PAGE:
@drewrobb: perhaps you can ask a question about the design itself to get alternate solutions. – André Caron Jul 15 '11 at 17:49

I don't know of an elegant way to do this in Python 2.x -- but it's an interpreted language which means that something relatively simple along the following lines will do what you want and would be safe if you're sure of the code being executed:

classdef = """\
class %(classname)s(object):
    x = '%(classname)s'
    print x
exec classdef % {'classname': 'Foo'}

foo = Foo()
print foo
share|improve this answer

Here you have a working solution for your specific case, but beware (I wrote it mainly to demonstrate that it IS indeed possible to do something like this):

  • You shouldn't use it
  • It is very specific
  • It has many limitations
  • I was just having fun with this
  • It is black magic
  • It may not work for your use case
  • It is not threadsafe
  • Do I have already said that you shouldn't use it?

Anyway, here you have the code:

import inspect

def NameAwareClassType():
    frameInfo = inspect.getouterframes(inspect.currentframe())[1]
    codeContext = frameInfo[4][0]
    className = codeContext.split(' ', 1)[1].split('(', 1)[0]

    class ClassNameGlobalRemoverType(type):
        def __new__(mcs, name, bases, dict):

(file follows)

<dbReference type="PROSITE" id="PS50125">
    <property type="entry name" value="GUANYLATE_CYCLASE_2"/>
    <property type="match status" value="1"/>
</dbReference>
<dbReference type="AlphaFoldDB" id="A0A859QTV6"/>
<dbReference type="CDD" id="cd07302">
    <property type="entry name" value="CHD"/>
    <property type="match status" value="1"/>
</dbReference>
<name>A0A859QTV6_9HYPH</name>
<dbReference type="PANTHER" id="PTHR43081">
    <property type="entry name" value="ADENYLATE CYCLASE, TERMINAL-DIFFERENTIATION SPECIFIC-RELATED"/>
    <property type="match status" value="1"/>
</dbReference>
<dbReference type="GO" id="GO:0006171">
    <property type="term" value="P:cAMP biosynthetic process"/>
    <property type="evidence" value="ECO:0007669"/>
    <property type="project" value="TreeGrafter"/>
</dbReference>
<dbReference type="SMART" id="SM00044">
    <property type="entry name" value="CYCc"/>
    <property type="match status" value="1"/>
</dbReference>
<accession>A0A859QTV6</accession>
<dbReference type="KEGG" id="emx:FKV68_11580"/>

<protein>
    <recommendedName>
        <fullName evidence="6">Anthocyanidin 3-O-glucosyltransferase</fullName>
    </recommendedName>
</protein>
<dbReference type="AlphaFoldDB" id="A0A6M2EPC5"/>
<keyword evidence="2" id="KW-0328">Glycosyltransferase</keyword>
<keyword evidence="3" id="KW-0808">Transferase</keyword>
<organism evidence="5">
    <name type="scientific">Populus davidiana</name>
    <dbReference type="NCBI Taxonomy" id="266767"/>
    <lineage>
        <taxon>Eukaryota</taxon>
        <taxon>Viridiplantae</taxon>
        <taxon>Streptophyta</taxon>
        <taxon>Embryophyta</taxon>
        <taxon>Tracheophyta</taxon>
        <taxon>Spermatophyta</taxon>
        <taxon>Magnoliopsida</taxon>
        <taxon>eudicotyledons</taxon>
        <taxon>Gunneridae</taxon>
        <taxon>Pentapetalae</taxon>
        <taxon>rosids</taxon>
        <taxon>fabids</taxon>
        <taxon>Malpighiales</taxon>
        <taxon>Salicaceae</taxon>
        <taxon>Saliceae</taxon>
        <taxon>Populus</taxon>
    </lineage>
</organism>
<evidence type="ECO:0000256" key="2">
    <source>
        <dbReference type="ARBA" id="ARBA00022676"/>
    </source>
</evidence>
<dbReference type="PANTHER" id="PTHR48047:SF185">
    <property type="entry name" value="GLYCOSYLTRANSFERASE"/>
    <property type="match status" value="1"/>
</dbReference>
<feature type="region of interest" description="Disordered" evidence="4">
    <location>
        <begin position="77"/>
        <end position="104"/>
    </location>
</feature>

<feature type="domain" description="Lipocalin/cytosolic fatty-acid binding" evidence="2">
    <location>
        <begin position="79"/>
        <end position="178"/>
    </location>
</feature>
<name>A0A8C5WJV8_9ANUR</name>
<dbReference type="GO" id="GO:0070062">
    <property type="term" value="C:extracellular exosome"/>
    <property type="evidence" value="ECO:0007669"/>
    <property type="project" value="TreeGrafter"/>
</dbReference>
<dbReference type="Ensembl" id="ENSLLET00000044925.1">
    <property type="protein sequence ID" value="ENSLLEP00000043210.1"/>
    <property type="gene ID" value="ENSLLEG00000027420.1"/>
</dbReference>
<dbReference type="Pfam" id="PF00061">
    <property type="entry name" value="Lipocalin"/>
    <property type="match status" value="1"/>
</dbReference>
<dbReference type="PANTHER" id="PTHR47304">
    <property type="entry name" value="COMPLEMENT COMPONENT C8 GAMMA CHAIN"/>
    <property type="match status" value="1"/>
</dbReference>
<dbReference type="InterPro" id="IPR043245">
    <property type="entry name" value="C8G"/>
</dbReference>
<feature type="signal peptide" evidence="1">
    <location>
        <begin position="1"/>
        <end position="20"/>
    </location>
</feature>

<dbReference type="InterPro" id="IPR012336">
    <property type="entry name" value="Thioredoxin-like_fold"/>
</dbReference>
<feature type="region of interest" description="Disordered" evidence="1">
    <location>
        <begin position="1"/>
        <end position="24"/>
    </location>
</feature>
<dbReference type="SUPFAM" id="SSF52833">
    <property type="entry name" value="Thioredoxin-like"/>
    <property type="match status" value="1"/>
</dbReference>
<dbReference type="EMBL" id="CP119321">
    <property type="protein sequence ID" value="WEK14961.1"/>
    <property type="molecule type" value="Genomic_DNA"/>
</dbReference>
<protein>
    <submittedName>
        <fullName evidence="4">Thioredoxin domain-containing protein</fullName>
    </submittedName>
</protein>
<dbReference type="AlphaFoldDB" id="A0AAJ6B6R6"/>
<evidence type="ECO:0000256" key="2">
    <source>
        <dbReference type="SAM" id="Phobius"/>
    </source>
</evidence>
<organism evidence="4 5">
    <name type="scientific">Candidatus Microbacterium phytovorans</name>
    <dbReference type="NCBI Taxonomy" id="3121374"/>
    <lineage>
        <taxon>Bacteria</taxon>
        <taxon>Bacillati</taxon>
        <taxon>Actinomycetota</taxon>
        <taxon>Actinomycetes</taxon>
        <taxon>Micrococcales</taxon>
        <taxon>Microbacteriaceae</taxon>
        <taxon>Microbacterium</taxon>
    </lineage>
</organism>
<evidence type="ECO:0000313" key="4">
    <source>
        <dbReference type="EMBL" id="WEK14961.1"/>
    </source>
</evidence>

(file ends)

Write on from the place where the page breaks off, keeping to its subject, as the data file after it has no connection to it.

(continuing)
if name == className:
                del globals()['__clsname__']
            return type.__new__(mcs, name, bases, dict)

    class NameAwareClass(object):
        __metaclass__ = ClassNameGlobalRemoverType

    globals()['__clsname__'] = className

    return NameAwareClass

class A(NameAwareClassType()):

    print __clsname__

    def __init__(self):

print __clsname__

Edit: https://gist.github.com/1085475 — there you have a version which allows to use __clsname__ during method execution; makes not much sense, as self.__class__.__name__ is a better approach and the __clsname__ variable does not hold a string anymore (I'm having fun experimenting with this)

share|improve this answer
Also, it's not thread-safe ;) – viraptor Jul 15 '11 at 20:00
Thanks @viraport, added it... ;) I'm wondering if it is possible to overcome this... maybe by locking inside the NameAwareClassType function and unlocking in the metaclass __new__ method... even more evil, locking threads to create classes :D – GaretJax Jul 15 '11 at 20:21
class Bar():

    def magic(cls):
        return cls.__name__

    def x(self):
        return self.magic()

    def y(self):
        return self.x

>>> a = Bar()
>>> a.x
>>> a.y()

This way you can use x as an attribute, at least within any instance and static methods. In class methods, you can just get the class name from the cls attribute anyway.

share|improve this answer
That isn't really an answer to my question, I want to get the class name from within the class definition – drewrobb Jul 15 '11 at 17:47
@drewrobb: And do what with it? Any code being executed would have to be called from a method of the class, in which case you can get the class name from either cls.__name__ or self.__class__.__name__, depending on the type of method. You could also make a metaclass for it, if you're trying to do something really really weird. – JAB Jul 15 '11 at 18:00
Metaclasses in Python 2 still kick in after the execution of the body, so the body of the class would not know the name of the class. – Rosh Oxymoron Jul 15 '11 at 18:10